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What Farmers Should Know

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K.irly in July, 18S5, a Circular was propared, explainlng the objocii of the inquiry and asking for iuformation in reply to a nunilierof questions conct-rning the food-habits of severa) of onrwelUciiown birds. At the sume time a oollectlon of tilt' crups, gJcMNla and rtOBWOtll 'f hinls was boun, for it was clear that a comprehensivo Investlgatlon of this kind the study of a bird's habits in the field iiiu.-l be suppkniented by a ciitical exauiination f its gtoniach-contcnts in the labr.itory. u lliis undertakini; the department bus been aidcd by ornitlioloj:Uts throughoat ie country, m:my ot trliODl have made nrgc and valuable contrlbutlntn, thus oubly utiliJDg Ijirds Killed fox purely clentlflc purpo-es. Circulars were also prepared and malled to the various grlcultural societtet brongbout the country, and to a lure amber of ornicbolofteti uklag fot in'oimntion on the subject, and the followng was received : HÏRODUCTION OK THE ENGLISII Sl'AUKOW The English Sparrow was i'rst bronght n this country u 1S")O, when tlie Bon. s colas I'iko and otlicr members of the Jrooklyn Instituto liuported ei;ht pairs nto Brooklyn, X. V. Tlicy were artlflcially boused over winter and liberáted early the following year; but tlicy did ot thrlve. In 1852 a lurger celony was nported. These birds are said to have lultlplled and sprpad over Lnns IsUnd and adjacent part of New York and New Jersey. In 1S.8, and at subscqtient dates, independent bnportationl were ïade, and colonies were plantod in Portand, Me.; Peaccdale, II I.j New York, 'hiladelphia, and other eastern cities. n most cases the biida did well. Tbey mltiplied and spread gradually to netgh)oring towns. Hut the process of diffusion 'tl j-low at flrst, and it was not until 1870 lat the specieücan bc said to have firmly stablishcd itself tlir.iughout the eaitern tates, and to have begun In earucst its estward inarcli. From this Unie In tin n-iiit, the marveloua rapidity ot ils nultiplication, the lurpoMlng Mrlftnett I ts extensión, and the prodlgioaa slze f the area it bas overspread are without larallel in the history of any bird. Llke DOXlnua weed transplanled to a fertile til, It has taken root aml dluemlnated tself over half a continent before the i;nili:ance of Itl prosence has come to je understood. The explanation of this ibenotuenal invasión must bu found in nut in the peculiar Ímpetus usually fíiveii irolitic species when carricd to a MW nintry wbere the conditlons for existtice are in every way favorable; and in rt to its excc[itioual adaptability to a version of physical and cliinatiral ditions. Tliis adaptubillty has cuablcd it not only to endure alike the tropical heat of Australia and the frigid winter , of Canada, but to thrive and beeome ¦ lnirdcnsome pest 111 both these widely separaled lands. The Knglisli Sparrow is abardy, proüfic, and aggressive bird, possessed of nnicli intclligence and more tban ordinary cunning. It is domestic and gregarious In habit ana tukes advantage of the protection afforded by proximlty to man, tnns cscaping nearly alt oftbeenemies wlllch check the abnndance of our native birds. Moreorer, for many years it was looked npon wilh favor, and both food and shelter vere provided it. It feeundity is amnzjng. In the latitade of New York and snuthward it h atibes, as a rule, five or slx brood; in a season, with froni four to eix }'oung in a brood. Aatumtng the average annual product of a pair to be21 young, of whleh half are femule and half are males, and assnminu furtner for the saku of compiitatk) thntall live, together with their off. iprlng, it will be seen that in ten years the progeny of a singlo pair would be 375,7188,098. MBTHOD OF DIPFüSION OF THE Sl'ARUOW. "As the towns and villages beeome fillod to repletlon the overtlow moves off into the country, and theeparrow's range is tlms gradually extended. Occasionally, uo wever, it is suddenly transponed to considerable distances by going to roost u eiiipty box-cars and travelling hnndreda of miles. Whcn let out agaln il s quite as much at home as in its nativo town. In tli is way it reached St. John, New Brunswick, in 18ö3, on board the railroad trains lroin the west. In 18S6 the BnflUh Sparrow was found to have established itself in ;i. states and live territories. THE Sl'AliltOW AN BNBMT. (if all the native birds whlch liabitually inike their homes near tlie abodes ot man, the martin is the only species which isabletobdld its own agaiust the sparrows, and niimerous instauces are on record where the martin bu been besten and forci'd to abandon ils former nesUnj:placea by these belllgereot allen. It sometimee bappeni that a martin is killed outrlgbt. Tlie birds wblch have suffèred moet trom tlie EnjrlUh Sparrow are the robln, catblrd, blueblrd, wren, sonjr sparrow, chlppinf sparrow, yellow bird, oriole, vireo and pha'be. Not only does the sparrow drive away and sometimes kill the adult birds, but when it linds their nests it tbrow8 out the cgs and young, and n t infrequently feasts upon them. In addition to tlie indirect injury tlius brought about by deprivinji our girdeoi and orchanls of the protectton afforded by our native insectiverous birds, the spamnvs cause a positivo and direct low to our agricultural industrieá amounting in the ajrgrcgate fo several millions of dollars per aunura. They afl'ect almost every erop produced by the farmer, fruit grower, and truck gardener, and extend over the eutire year. In the early spring it prevente the growtb of vast quantilies of (ruit by eatin? the genns lrom the tuiils oí trees, busbes and vines, of whicli the peach, peur, plum, oherry, apple, aprieot, ciinant and grape suffer most. tuce, peas, beets, radlsbea, cabbagea and caulinower are attacked in turn, and devoured as soon as they show thi'ir heads aboye tbe trrouml, and iu many cases the seed is taken out of the eaith before the ¦eed has germinated. In addilion to tho disflpciiiciiient of buildings hy the neataand excrementa of the aparfowa, and the injnry to ornamental trees and shrubs resulting from tbe sume cante, t sliould be meutioned that they trcijnciitly damage and eometinips destroy the vy and voodline cov( rinii Ilie wulla of churches and other edlfloea, FAILDRE A8 AN 1NSECT-DESTK0YKR Tbe Engllsb Sparrow was brought to tli it country in the belief that it as an insectiverous bird, and with the expectaL i i 1 1 that it would lid our cities of tbe caterpillars which destroy the foliare of the ellas aml other shnde trees in t'ie streets and parks. The utter futility of this hope has been deuionstrated over and over !ir;iin in hundreds of our cities and lurer towns wblch are overrun witli sparrows, and where tlo tree3 have been repeatedly detoltated and dUflgoreJ by tlie wiirms. It is true they deetroy ome Insects, particularly wheu feeding their young, but it would be presumptooi to s.y that tbe nuniber thus destroycd II greater than thu onniber cooiumed by the tiuly inscctiverous birils whluh the s;iiirrows have driven away. Prof. Liatnei advises a relentless war upon tbe Bngltsh Bparrows. Ha layi the iparrow is a cunolng, wary blra, and foon learn to avold the meana devltéd by man for its destruction. Henee iiiuch Mgactty be displayed in the variare BKalnsl ''- Ii the wlnter-tlioe, If lood is placed In sonie convenient spot at the ¦aine houreach ilay for a week, tbe aparrowa will gather in deu-e flocks to feed, a large nuubcr may be killed at one time by Hl'Ing upon tbem uilh flneshot. LargC numbera may be destroyed and Incrmae prevented by the ayatematic deatraotlon of their ne6ts, eggs and younjr, by tbe aid of an iron rod and hook, set u the end of a long pole, most of their nests ean be reached and brougfet down. This method promises most satisfactory results. In this coiinrctinii it shoulil not be forgot that tlie KnglUli Sparrow is au excellent article of food, eqaalllng many of the smaller fíame birds. In fact, at restaurants it is commonly sold under the name of "Riceblrd," even at times of the year when Hiere are no ricebirds in the eountty.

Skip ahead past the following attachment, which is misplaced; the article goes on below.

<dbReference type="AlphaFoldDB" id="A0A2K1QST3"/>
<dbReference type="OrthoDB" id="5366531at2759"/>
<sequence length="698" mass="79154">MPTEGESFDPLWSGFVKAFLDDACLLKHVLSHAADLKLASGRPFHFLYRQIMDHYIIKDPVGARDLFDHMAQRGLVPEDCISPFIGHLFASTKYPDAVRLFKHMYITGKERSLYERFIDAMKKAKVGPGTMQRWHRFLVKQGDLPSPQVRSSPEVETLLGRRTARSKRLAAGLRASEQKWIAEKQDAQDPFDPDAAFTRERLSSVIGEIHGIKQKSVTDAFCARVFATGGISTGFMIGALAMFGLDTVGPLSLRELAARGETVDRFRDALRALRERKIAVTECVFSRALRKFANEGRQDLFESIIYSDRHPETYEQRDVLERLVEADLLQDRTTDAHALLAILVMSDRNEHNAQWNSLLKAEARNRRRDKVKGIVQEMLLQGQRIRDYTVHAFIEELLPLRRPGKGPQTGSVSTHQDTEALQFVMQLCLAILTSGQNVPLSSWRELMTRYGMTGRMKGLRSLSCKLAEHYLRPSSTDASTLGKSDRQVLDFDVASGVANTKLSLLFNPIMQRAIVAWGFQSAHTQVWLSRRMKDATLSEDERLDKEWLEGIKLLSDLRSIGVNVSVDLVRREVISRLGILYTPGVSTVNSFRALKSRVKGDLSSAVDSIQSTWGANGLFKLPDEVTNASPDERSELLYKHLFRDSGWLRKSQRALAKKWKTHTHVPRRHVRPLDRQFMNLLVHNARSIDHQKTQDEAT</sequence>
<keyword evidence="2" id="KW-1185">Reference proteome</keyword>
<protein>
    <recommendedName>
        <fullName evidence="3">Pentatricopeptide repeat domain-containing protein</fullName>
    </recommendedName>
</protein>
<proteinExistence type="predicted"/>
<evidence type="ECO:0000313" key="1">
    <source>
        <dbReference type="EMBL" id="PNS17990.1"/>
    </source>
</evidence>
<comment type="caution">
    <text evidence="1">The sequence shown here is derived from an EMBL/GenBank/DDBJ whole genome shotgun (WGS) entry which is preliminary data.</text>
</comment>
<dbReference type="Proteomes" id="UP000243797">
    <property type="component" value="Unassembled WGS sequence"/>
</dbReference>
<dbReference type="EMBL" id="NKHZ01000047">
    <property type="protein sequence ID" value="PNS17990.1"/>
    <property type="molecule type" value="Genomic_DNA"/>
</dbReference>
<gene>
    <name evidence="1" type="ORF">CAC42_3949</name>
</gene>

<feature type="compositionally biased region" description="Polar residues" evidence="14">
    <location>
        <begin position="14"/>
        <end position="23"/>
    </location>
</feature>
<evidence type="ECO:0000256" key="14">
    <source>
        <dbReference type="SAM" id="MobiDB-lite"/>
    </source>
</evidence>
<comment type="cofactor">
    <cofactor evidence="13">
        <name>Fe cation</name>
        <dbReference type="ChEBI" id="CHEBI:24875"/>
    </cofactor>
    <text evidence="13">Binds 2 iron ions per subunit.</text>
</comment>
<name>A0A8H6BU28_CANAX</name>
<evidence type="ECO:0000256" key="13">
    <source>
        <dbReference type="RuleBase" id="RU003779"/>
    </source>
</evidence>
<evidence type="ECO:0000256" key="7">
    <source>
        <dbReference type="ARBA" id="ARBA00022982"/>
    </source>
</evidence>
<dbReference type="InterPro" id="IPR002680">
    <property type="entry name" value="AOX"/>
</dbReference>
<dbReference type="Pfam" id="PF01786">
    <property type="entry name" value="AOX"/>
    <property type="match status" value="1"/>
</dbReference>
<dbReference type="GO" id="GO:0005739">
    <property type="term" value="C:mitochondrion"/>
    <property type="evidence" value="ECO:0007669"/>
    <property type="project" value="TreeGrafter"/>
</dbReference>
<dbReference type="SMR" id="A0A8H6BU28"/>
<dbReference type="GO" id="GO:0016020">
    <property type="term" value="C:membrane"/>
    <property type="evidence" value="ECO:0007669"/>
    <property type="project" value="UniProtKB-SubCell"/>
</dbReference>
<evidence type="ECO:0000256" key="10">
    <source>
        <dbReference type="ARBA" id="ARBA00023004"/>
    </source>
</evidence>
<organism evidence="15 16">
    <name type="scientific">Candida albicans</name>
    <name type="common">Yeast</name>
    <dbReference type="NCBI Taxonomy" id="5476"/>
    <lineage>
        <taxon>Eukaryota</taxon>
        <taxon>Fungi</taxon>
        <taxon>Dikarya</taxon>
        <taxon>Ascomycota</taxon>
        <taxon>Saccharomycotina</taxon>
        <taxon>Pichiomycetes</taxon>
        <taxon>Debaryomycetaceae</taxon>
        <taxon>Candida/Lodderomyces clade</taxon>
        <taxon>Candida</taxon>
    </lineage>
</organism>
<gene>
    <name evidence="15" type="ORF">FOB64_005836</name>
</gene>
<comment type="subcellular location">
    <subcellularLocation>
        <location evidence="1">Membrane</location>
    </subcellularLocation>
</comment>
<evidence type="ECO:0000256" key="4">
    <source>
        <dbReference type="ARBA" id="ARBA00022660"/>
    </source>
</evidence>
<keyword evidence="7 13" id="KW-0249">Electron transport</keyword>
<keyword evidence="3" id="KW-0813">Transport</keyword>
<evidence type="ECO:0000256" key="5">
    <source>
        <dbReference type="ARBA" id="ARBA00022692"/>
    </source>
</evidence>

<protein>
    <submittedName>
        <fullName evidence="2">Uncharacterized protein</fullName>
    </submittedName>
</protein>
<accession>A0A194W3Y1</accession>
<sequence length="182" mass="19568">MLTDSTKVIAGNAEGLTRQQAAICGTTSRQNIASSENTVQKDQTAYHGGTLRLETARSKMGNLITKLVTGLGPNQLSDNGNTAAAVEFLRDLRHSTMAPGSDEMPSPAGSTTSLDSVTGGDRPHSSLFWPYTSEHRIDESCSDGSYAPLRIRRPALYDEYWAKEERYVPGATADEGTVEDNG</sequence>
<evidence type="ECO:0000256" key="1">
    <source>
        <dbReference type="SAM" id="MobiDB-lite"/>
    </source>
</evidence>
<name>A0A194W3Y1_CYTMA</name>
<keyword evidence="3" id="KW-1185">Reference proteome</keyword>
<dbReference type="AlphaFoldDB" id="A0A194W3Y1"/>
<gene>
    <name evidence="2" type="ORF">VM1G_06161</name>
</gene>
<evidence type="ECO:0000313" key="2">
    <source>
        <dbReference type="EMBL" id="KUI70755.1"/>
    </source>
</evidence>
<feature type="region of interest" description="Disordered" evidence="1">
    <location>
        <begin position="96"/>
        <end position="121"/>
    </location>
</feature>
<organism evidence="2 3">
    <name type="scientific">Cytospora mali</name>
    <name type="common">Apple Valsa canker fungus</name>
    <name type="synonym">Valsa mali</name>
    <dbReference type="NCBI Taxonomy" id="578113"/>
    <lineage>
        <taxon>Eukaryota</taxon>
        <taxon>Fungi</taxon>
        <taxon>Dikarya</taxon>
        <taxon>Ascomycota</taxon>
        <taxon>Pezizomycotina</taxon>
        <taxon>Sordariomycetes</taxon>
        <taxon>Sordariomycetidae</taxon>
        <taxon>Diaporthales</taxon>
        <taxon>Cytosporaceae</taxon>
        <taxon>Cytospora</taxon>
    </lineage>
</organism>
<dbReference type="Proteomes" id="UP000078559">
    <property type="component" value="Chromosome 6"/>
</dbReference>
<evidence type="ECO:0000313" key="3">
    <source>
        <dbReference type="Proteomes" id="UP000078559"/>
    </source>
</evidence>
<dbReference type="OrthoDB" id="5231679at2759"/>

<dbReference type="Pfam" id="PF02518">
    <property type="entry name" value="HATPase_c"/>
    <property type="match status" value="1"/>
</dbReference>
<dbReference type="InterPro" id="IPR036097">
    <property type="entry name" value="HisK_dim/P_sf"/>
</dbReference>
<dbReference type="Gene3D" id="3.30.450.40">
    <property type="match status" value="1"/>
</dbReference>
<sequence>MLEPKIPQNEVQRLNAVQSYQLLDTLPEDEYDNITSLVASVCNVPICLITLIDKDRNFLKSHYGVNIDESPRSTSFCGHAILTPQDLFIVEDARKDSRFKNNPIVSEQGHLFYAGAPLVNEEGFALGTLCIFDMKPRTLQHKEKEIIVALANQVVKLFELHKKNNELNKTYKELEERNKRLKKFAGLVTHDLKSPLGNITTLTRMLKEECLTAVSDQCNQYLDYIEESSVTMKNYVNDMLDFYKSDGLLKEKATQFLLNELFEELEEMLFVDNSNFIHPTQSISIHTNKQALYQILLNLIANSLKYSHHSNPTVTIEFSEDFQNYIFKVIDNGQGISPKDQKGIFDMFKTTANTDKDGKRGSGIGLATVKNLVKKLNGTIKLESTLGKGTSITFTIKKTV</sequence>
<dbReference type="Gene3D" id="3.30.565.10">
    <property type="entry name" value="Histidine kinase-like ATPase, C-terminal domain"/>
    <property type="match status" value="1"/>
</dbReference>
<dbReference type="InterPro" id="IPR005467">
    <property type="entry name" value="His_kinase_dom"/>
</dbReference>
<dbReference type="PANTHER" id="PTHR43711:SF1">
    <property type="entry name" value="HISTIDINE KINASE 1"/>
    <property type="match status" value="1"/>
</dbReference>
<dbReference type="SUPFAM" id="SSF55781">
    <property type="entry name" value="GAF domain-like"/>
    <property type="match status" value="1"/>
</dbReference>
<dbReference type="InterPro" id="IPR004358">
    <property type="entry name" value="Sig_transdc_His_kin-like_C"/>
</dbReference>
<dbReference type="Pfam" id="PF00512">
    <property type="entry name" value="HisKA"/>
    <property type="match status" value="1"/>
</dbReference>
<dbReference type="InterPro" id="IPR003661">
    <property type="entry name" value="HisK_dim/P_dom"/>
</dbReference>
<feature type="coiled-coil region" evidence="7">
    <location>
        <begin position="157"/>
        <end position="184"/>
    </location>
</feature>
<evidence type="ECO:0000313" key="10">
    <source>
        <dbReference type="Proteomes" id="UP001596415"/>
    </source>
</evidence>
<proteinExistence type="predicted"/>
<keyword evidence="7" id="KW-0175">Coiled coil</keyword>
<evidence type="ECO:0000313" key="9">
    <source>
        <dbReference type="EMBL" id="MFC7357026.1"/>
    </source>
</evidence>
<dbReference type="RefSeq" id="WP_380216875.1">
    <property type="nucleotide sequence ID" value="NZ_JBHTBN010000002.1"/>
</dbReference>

Ann Arbor Courier
Old News